Sunrise at Campobello (1960)
The story of Franklin Roosevelt's bout with polio at age 39 in 1921 and how his family (and especially wife Eleanor) cope with his illness. From being stricken while vacationing at Campobello to his triumphant nominating speech for Al Smith's presidency in 1924, the story follows the various influences on his life and his determination to recover - based on the award winning Broadway play of the same name.- Written by Ed Lorusso
In 1921, 'Franklin Delano Roosevelt', having been the losing vice-presidential candidate in the 1920 election, has few to no thoughts of re-entering politics, although he is still working tirelessly for the Democratic Party. That summer, he, his wife Eleanor Roosevelt and their five children are vacationing at their summer property on Campobello Island, New Brunswick, when he begins to have mobility problems with his legs. It is initially diagnosed as a minor medical problem, but is ultimately discovered to be infantile paralysis, also known as polio. Those around him must help him adjust to this physical disability, which they all hope is only temporary. But they must also help him discover what the paralysis means for his professional future. His mother, Sara Roosevelt, and his best friend and adviser, Louis Howe, are the most at odds with each other. Eleanor, on the other hand, must take over many of the public duties for her husband, which she feels ill equipped initially to handle. As the years pass and the paralysis remains, Franklin comes to the realization of his capabilities and he thinks of resurrecting his political career. These thoughts culminate at the 1924 Democratic presidential nomination convention, where Franklin must take the biggest ten steps of his life up to that point.- Written by Huggo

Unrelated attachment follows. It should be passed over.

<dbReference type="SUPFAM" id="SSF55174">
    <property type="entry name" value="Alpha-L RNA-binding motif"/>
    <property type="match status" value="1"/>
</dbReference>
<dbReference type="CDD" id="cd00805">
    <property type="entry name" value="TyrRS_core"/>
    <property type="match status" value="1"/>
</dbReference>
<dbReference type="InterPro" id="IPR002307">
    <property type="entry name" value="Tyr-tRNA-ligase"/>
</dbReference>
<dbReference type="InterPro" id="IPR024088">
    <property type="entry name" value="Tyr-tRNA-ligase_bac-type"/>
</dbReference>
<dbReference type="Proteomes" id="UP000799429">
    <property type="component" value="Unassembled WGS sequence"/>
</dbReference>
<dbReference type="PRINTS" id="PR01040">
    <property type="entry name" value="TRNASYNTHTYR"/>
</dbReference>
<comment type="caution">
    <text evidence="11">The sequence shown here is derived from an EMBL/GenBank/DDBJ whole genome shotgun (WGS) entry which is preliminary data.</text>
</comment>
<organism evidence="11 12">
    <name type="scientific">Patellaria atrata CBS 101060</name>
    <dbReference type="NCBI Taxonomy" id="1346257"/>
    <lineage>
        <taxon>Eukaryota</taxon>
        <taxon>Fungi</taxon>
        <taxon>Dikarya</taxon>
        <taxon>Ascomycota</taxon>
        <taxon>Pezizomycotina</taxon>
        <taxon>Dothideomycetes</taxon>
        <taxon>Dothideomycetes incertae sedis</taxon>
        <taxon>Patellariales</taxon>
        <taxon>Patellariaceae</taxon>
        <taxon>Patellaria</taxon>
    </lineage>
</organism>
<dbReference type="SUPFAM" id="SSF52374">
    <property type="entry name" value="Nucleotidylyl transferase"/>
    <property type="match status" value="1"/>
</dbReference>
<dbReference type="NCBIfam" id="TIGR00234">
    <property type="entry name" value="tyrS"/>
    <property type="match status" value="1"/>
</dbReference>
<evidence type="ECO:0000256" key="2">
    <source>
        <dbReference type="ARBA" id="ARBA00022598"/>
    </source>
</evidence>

The story of Franklin Delano Roosevelt and his battle to regain the use of his legs at the age of 39 after contracting polio. He was at his family summer house on Campobello Island, New Brunswick, Canada when he contracted the disease with no known cure. By the time he contracted the disease in 1921, Roosevelt had a long history of public service and had run for Vice President on the Democratic ticket in 1920. He and those around him realized that any political ambitions he may have had would be dashed if he was unable to regain at least the partial use of his legs. When he's asked to nominate Al Smith at the Democratic convention in 1924 he realizes he will will have to walk 10 paces to the podium and then stand for 45 minutes. It marks his return to public life.- Written by garykmcd
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